Leominster dogs' pals want a park; Councilors seek space for Rover to run freely.
LEOMINSTER - Life in a city can be full of joys for a dog - fire hydrants to visit, garbage to sniff, pedestrians to bark at - but frolicking in an open field usually isn't one of the perks.
City Councilors Virginia A. Tocci and Richard M. Marchand hope to change that and give Leominster's 2,000 or so pooches a field of their own.
Ms. Tocci has proposed having the city review its inventory of open space to see if there's a 2- or 3-acre parcel that can be used as a dog park. The "leisure recreational site" would be used by dog owners with licensed dogs, according to the request.
The proposal has been referred to the council's City Property Committee for discussion.
Ms. Tocci, who brings her cockapoo, Mercedes, to work every day, said she was approached by local real estate agent and dog lover Peter McDonald about setting up the park.
Mr. McDonald has a goldendoodle - part golden retriever and part poodle - named Duke.
"He walks with him but they need more exercise than walking," Ms. Tocci said.
Mr. McDonald said the idea came up when Duke was playing with another dog at Carter Park and the other dog's owner broached the subject.
The space is needed so dogs can socialize with one another, he said.
Since word has gotten out about the proposed park, Ms. Tocci said, she has heard about more dog parks in the state than she ever knew existed. She is gathering information about the proposal and hopes she can lobby the council.
Boston is considering whether to set up its
first sanctioned dog park in the South End in Peters Park, which is being used as an unofficial dog space, according to The Boston Globe.
Ms. Tocci said she can't believe how many people have dogs in Leominster, but not all the dogs have a big yard to run in.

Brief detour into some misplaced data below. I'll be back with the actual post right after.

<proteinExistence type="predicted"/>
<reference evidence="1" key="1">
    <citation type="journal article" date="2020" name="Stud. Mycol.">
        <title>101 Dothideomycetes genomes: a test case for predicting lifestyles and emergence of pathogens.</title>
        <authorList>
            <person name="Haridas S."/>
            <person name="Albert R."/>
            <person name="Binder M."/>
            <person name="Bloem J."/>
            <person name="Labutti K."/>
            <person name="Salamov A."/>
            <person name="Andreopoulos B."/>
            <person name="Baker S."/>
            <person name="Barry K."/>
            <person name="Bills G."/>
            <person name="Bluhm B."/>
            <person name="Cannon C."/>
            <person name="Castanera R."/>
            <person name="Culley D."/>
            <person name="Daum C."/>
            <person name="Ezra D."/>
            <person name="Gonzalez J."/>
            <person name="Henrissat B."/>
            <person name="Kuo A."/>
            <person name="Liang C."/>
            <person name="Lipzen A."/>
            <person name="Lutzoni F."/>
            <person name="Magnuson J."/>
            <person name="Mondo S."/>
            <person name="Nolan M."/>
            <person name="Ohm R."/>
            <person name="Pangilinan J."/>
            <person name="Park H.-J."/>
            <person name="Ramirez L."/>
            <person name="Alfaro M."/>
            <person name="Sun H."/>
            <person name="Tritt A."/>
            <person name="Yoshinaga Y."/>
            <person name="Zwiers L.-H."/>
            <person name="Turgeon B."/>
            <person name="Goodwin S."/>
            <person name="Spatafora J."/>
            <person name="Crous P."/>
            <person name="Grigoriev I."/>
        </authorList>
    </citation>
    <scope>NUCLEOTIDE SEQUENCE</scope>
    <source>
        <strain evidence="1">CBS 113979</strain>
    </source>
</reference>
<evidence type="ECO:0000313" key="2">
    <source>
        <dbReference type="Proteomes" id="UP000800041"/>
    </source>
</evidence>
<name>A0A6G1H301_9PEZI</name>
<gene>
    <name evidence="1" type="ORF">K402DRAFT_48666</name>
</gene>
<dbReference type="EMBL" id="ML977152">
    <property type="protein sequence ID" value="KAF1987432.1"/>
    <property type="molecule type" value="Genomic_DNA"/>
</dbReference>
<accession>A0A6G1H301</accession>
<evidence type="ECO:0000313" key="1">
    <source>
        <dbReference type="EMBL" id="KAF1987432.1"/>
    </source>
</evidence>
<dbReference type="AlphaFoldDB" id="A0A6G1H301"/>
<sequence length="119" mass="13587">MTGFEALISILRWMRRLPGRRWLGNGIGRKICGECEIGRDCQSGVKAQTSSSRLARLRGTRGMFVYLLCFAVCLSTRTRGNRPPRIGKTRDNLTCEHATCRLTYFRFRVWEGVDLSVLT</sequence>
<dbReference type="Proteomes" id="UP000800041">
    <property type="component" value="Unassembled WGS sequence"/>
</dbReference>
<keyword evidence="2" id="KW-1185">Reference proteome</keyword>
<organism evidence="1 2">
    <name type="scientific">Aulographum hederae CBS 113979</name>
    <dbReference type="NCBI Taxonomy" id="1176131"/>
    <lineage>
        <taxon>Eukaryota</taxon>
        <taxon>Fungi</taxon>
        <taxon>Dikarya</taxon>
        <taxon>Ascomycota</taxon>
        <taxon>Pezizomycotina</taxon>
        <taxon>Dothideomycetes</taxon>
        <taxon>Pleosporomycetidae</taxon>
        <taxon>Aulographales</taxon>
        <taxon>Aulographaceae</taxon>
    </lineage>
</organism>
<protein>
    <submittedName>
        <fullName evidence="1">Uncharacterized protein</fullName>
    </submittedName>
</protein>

She envisions a fenced-in park where owners can unleash their pets. Perhaps it could include a separate, fenced-in area for smaller dogs, she said.
And more than just the pets would benefit. "It would be more like a social event for the owners," she said.
Mr. Marchand, council president, said Ms. Tocci asked if he would co-author the proposal and he agreed. Before the last council meeting, one of their colleagues jokingly referred to the pair as the "anti-cat crowd."
Yesterday, Mr. Marchand called the park a good idea. "In the scheme of recreation and the use of open space, pets are absolutely included in the consideration," he said.
The constituency in question includes about 2,000 licensed dogs, according to the city clerk's office.
Mr. Marchand said his daughter took her pet to a dog park in Sarasota, Fla., where canines can romp in a fenced-in area.
"People can bring their pets there for socialization skills," he said. And people who don't own dogs can go there to enjoy the animals' company, he said.
There are fields in the city for sports, but a number of them are posted so pets aren't allowed there, although some pet owners don't comply with the rules, Mr. Marchand said.
Leominster has a leash law, and the question of whether the dogs would be leashed in such a park would have to be determined, he said. Perhaps a local kennel club would provide guidance on ground rules for the park and help manage the site, he said.
Being able to "run amok" is healthy for dogs, and there aren't any locations in Leominster where these pets can just let go and run, he said.
NAME: LEOMINSTER CITY COUNCIL
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|Publication:||Telegram & Gazette (Worcester, MA)|
|Date:||Jan 31, 2007|
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